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WHAT DO YOU GUYS THINK ABOUT OVERLAYING AN EXISTING 20 YEAR ROOF WITH A 30 YEAR DIMMENSIONAL.IVE BEEN IN BUISINESS 7 YEARS AND I THINK ITS OK.JUST WANTING OTHER PEOPLES OPPINIONS.I KNOW ABOUT IF ITS CURLING OR ROTTED WOOD EXISTS ITS NOT A GOOD IDEA IM TALKING ABOUT IF ITS IN GOOD CONDITION BUT NEEDS CHANGING. :rolleyes:
 

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brad23 said:
WHAT DO YOU GUYS THINK ABOUT OVERLAYING AN EXISTING 20 YEAR ROOF WITH A 30 YEAR DIMMENSIONAL.IVE BEEN IN BUISINESS 7 YEARS AND I THINK ITS OK.JUST WANTING OTHER PEOPLES OPPINIONS.I KNOW ABOUT IF ITS CURLING OR ROTTED WOOD EXISTS ITS NOT A GOOD IDEA IM TALKING ABOUT IF ITS IN GOOD CONDITION BUT NEEDS CHANGING. :rolleyes:
It's hard to know if rotten wood exists unless you strip. In the snow-belt, the usual place rot exists is at the eaves, especially if there is any ice-damming happening, and this is very difficult to see from the attic.

Secondly, the top layer will never lie as flat and clean if it is laid over another layer of (old) shingles.

Thirdly, each layer of shingles (regular) weights 2-3 lbs. per sq.ft., and dimensional shingles can weight up to 6 lb. per sq.ft. Most building codes do not allow more than 2 layers of shingles (equivalent to 6 lbs. per sq. ft. dead weight loading) on regular construction. If you want to have more weight than that, you usually have to reinforce the roof structure. For instance, tile and slate roofs (which usually weight 10-15 lbs. per sq. ft) require bracing and structural support to be engineered into the house frame. Failure to do so will cause premature aging of the frame, as it will end up supporting a greater weight than it was engineered to support.

Our practice is to always tear off the existing roofing, inspect the sheathing, replace any sub-standard wood, apply the appropriate underlayment (Ice-and-water shield in specific areas, other underlayment in low-risk areas), and ensure that the ventilation is appropriate. The customers pay for this, but we must be doing something right since much of our business comes from referrals.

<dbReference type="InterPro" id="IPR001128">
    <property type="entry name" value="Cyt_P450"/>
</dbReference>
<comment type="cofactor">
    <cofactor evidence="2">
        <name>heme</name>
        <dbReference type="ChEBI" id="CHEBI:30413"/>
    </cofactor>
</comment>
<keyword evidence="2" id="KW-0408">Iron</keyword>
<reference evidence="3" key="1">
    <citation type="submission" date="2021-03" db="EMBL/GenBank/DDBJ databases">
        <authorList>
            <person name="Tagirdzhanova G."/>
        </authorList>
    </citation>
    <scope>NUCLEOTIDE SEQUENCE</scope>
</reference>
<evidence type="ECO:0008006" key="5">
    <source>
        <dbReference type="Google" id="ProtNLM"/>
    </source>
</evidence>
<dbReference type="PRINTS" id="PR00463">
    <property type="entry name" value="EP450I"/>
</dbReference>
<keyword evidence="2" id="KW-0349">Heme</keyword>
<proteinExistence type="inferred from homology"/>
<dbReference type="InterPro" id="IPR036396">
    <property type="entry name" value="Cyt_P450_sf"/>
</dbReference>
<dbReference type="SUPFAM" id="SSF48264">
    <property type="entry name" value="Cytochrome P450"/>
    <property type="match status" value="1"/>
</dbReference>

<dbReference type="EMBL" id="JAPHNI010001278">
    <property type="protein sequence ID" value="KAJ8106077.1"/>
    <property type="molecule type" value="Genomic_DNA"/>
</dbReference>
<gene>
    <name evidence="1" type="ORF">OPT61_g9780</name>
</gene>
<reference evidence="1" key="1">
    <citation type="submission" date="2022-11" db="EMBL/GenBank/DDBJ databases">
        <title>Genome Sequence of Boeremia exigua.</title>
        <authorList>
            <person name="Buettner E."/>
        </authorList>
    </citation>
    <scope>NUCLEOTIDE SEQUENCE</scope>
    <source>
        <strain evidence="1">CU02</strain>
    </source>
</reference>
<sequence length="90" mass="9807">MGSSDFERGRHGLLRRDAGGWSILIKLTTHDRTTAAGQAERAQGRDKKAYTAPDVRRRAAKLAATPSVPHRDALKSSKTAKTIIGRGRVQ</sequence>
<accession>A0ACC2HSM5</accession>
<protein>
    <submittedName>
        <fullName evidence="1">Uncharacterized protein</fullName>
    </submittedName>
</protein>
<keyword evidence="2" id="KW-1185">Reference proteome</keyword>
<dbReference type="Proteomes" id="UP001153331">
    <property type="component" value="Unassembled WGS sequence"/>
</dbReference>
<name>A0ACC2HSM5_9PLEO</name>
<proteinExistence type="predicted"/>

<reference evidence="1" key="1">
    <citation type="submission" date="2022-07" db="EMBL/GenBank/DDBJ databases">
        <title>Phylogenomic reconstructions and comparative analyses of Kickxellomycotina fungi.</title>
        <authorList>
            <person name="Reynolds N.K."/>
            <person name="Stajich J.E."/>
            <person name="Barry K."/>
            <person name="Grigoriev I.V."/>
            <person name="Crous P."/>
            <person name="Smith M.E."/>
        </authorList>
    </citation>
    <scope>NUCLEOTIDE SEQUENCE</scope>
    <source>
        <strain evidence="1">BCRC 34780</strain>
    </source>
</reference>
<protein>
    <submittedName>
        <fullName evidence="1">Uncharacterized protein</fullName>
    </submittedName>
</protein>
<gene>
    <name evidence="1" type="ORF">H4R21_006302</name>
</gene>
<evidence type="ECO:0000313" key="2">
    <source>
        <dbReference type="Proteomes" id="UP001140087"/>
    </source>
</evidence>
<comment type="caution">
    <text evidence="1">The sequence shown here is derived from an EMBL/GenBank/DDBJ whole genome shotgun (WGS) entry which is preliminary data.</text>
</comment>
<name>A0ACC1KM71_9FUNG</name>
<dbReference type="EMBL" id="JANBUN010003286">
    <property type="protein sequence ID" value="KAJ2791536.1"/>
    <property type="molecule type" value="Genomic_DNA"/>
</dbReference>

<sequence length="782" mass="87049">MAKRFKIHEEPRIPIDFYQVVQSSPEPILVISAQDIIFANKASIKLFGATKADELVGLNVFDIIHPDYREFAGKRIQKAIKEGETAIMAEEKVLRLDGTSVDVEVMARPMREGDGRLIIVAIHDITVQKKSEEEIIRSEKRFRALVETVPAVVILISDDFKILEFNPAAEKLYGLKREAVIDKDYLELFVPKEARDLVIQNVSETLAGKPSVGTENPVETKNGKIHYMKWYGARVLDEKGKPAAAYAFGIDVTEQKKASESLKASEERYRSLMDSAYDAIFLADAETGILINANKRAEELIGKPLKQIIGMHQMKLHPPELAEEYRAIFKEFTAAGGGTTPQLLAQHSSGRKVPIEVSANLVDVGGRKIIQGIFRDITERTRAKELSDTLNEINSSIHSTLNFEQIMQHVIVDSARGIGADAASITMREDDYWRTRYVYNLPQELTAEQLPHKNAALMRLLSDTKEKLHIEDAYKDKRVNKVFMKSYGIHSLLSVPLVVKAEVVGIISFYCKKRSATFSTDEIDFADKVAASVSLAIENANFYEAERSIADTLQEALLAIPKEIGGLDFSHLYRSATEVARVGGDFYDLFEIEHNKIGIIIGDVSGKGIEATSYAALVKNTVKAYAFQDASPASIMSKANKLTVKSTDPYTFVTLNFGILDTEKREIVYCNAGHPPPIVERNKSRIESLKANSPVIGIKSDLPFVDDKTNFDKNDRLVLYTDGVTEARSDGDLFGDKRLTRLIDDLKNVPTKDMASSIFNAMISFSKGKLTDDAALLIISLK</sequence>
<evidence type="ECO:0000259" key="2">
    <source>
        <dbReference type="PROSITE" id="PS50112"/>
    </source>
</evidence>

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I prefer not to overlay and will only overlay if the existing shingles appear smooth, uncurled and the wood seems okw hen walking on the roof. I always prefer a tear off for the reason P mentioned. When tearing off the roof you can address each and every situation that may be occuring with the roof. You can't do this with an overlay.

Overlay is acceptable in some areas and not acceptable in other areas. In Chicago it is acceptable and commonly requested but I always try to push the customer to a tear off for the reason before mentioned.
 

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I do a lot of recovers, I always check the areas known for damage and if repair is needed I repair it, it's simple to go back over with new three tabs to even the roof up with existing. If there is a lack in ventilation I walk the large areas feeling for weakness, on plywood it could be delamination, OSB hasn't been a problem except for roofers not paying attention or blowing and going.
If the roof is feeling to soft for my liking I'll recommend a tear off.
Ventilation is something I always address and easily make a sell because hardly anyone talks to a HO about it. And I get letters from them later on thanking me because their utility bills go down.
Another area to talk to the HO about is the bridgeing that goes along with metric shingles over standard [3tab or earlier dimentionals] that shows up after a good hot summer. If three tabs are really wore out you probably won't get much bridgeing. Sometimes the three tabs are metric, old Elks and a few others, then you just butt and run.
Most people who want to recover are doing so to sell their homes, but a lot of older people can't afford a tear off and if the roof isn't in to bad of shape it will still look pretty decent with a recover.
It's rare that I only do one recover in any neigborhood I am invited into, good work sells more than a good line.
 

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I have a second layer on my home, and all tho I was planning on re-roofing this year, it's not because it's done but rather because I'm going to re-side also and want to do both, prolly will be next year now tho.